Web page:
Rhino Security Labs

Unauthenticated AWS Role Enumeration (IAM Revisited)

Intro: Cross-Account ("Unauthenticated") Reconnaissance

When attacking an AWS cloud environment, its important to use leverage unauthenticated enumeration whenever possible. This kind of IAM recon can help you gain a better understanding of the environment itself, the users and applications that are using the AWS environment, and other information.  IAM Roles and other ‘insider knowledge’ is key for any cloud penetration test.

When it comes to Amazon Web Services, most people think of S3 bucket enumeration as the only option for unauthenticated recon against a target.  However as we’ve shown in past blogs, it’s possible to enumerate IAM users and roles without any keys (or other inside knowledge) to a target account. This allows for information gathering that can potentially expose who is using the environment, what 3rd party services are being utilized,  AWS services utilized, and more. This all happens without any logs (CloudTrail or otherwise) being created in the victim’s account.

If you are unfamiliar with this concept of cross-account IAM resource enumeration in AWS, I suggest you check out our past AWS security posts:

If you have used our open source AWS exploitation framework Pacu recently, you may have noticed that the “iam__enum_assume_role” module was not working correctly. This is because AWS made a change to the API to prevent this cross-account attack.  This post will review what happened to that module, how the previously-discovered bug was fixed, and how Pacu’s new update provides the same functionality.

The Old AWS Role Enumeration Method

The old attack is outlined in the “Assuming the Worst” blog post that we released in the past. Essentially, the old method to enumerate the existence of roles cross-account relied on the Simple Token Server (STS) AssumeRole API. This API allowed for enumeration of IAM roles because it would return an error message if the role existed that was different than the error message if the role did not exist.

When attempting to assume a role that exists, but you didn’t have permissions to assume, the API would return a message like this:

An error occurred (AccessDenied) when calling the 'AssumeRole' operation: User: arn:aws:iam::012345678901:user/MyUser is not authorized to perform: sts:AssumeRole on resource: arn:aws:iam::111111111111:role/aws-service-role/rds.amazonaws.com/AWSServiceRoleForRDS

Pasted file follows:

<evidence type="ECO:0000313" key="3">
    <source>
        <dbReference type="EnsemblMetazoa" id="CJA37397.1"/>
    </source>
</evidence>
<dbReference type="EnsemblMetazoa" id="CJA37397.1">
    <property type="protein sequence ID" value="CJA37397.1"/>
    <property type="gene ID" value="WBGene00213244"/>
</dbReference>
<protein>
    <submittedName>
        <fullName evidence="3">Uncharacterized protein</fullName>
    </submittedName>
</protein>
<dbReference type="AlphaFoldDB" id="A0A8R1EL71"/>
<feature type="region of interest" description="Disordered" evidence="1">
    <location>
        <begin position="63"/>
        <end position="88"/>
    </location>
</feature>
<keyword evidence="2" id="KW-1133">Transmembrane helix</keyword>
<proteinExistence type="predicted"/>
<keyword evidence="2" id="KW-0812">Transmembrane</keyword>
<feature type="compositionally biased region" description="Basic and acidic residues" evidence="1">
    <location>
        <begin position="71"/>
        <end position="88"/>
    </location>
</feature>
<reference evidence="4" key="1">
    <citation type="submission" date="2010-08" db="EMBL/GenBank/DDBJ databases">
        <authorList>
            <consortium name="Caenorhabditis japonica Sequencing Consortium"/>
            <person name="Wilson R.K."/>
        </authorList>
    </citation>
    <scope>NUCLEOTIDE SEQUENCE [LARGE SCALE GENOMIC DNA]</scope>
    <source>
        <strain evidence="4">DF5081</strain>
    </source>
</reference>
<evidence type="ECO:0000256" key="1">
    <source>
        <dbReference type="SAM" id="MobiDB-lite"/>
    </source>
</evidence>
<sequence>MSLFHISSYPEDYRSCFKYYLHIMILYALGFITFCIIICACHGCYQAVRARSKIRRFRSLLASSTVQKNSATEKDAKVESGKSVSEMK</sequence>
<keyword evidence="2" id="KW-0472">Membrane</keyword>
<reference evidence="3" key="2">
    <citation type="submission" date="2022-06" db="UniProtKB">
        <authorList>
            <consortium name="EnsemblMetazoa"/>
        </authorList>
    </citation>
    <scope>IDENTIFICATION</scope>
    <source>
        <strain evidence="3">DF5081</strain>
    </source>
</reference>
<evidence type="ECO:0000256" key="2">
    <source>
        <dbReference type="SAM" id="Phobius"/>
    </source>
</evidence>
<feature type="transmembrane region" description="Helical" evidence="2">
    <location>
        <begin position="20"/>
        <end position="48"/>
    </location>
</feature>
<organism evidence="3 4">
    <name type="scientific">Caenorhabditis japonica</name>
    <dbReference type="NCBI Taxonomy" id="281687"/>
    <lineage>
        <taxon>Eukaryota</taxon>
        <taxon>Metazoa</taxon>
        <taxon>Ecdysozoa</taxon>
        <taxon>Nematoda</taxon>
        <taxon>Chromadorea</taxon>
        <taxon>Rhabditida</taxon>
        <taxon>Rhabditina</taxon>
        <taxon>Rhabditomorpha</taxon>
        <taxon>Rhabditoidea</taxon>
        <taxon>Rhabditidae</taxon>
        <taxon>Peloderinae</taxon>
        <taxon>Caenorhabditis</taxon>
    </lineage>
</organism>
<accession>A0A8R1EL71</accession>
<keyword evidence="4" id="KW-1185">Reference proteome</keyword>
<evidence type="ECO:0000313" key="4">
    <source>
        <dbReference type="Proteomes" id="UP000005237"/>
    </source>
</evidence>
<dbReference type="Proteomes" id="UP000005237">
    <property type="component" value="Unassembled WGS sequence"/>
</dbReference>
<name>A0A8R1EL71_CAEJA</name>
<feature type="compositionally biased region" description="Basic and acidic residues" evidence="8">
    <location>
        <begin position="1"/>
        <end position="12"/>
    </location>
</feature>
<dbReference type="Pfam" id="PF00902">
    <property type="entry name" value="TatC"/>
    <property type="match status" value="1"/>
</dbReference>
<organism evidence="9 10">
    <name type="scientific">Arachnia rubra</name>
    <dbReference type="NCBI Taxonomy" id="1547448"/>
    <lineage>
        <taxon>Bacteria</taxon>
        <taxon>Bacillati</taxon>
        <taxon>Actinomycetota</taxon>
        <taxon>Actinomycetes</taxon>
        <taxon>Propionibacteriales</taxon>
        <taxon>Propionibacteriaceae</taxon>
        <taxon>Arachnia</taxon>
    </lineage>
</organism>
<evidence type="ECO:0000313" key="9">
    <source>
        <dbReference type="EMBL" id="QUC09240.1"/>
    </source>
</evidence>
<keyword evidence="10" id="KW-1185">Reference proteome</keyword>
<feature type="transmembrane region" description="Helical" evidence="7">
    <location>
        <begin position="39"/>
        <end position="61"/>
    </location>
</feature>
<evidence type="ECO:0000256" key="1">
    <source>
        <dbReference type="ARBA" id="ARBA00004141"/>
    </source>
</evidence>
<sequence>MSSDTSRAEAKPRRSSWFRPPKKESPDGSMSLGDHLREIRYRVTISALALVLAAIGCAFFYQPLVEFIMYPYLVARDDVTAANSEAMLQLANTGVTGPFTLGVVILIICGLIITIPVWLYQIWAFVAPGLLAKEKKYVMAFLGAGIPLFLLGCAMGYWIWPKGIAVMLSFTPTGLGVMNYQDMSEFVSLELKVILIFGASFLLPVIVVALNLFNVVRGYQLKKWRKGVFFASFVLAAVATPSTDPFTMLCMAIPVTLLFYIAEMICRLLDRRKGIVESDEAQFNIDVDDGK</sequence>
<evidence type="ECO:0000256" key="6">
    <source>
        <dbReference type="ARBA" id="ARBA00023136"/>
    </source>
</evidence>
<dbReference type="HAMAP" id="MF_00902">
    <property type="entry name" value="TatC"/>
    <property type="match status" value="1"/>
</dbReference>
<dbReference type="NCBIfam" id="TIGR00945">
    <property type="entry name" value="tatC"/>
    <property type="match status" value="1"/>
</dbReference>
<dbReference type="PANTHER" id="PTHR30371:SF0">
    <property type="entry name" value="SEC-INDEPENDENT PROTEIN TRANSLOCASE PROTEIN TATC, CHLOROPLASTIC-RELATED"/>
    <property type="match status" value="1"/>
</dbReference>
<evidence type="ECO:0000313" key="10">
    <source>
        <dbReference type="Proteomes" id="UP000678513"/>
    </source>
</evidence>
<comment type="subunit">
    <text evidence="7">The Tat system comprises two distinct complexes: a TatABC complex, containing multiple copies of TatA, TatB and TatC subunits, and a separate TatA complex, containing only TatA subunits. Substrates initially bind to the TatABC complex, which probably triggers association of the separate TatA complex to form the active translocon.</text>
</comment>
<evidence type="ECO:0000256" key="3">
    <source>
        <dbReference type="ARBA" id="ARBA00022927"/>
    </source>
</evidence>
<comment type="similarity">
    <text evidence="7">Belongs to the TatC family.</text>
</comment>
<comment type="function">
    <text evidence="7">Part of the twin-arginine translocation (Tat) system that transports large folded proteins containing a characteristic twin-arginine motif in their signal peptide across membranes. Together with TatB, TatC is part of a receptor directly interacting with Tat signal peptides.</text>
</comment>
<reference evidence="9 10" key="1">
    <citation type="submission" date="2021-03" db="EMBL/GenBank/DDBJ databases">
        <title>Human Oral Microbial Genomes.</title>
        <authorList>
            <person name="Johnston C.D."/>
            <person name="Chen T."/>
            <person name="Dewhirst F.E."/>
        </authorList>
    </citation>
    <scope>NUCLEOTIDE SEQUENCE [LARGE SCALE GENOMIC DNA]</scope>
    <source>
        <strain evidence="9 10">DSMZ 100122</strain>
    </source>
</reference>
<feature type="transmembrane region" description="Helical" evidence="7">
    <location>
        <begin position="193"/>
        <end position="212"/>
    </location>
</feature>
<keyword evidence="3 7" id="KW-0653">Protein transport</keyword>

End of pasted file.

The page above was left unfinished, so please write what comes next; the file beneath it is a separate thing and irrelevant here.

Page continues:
This AWS error message is basically saying that the user “MyUser” in the account “012345678901” is not allowed to assume the role “AWSServiceRoleForRDS” in the account “111111111111”. This message indicated that the role existed.

If the role did not exist, then the following error message would be returned instead:

An error occurred (AccessDenied) when calling the AssumeRole operation: Not authorized to perform sts:AssumeRole

This vulnerability allowed for a quick, scriptable method for cross-account role enumeration. Then, if you were lucky, the role in the target account could be misconfigured and would allow you to successfully assume it and gain access to the target account.

Since this research was released, AWS security made a change to the API so that the STS AssumeRole API will return the same error message, regardless of whether the role exists of not. Now, you will see this error message instead:

An error occurred (AccessDenied) when calling the AssumeRole operation: Access denied

For this reason, it was now necessary to scrap the “iam__enum_assume_role” Pacu module. It has been moved to the “modules_archive” folder in the Pacu repository for historical purposes.

The good news is that a new method was found for the same attack, so we can still enumerate roles in other AWS accounts, which means a new Pacu module was written to do just this.

The New AWS Role Enumeration Method

How It Works

For this new method, the “iam__enum_roles” Pacu module was written. It behaves the same as the “iam__enum_assume_role” module on the outside but uses an alternate method on the inside. Given an AWS account ID, the module will attempt to guess roles in the target account. When that phase is complete, it will cycle through any roles that were discovered and it will try to assume them. If any of those roles are misconfigured, you might be able to gain credentials to the target account by assuming them.

The method behind this cross-account role enumeration is exactly the same method as the cross-account user enumeration that we released previously. This time, cross-account role enumeration is abusing a feature of AWS, rather than the difference between two error messages, so it is highly unlikely that this method will be fixed any time soon.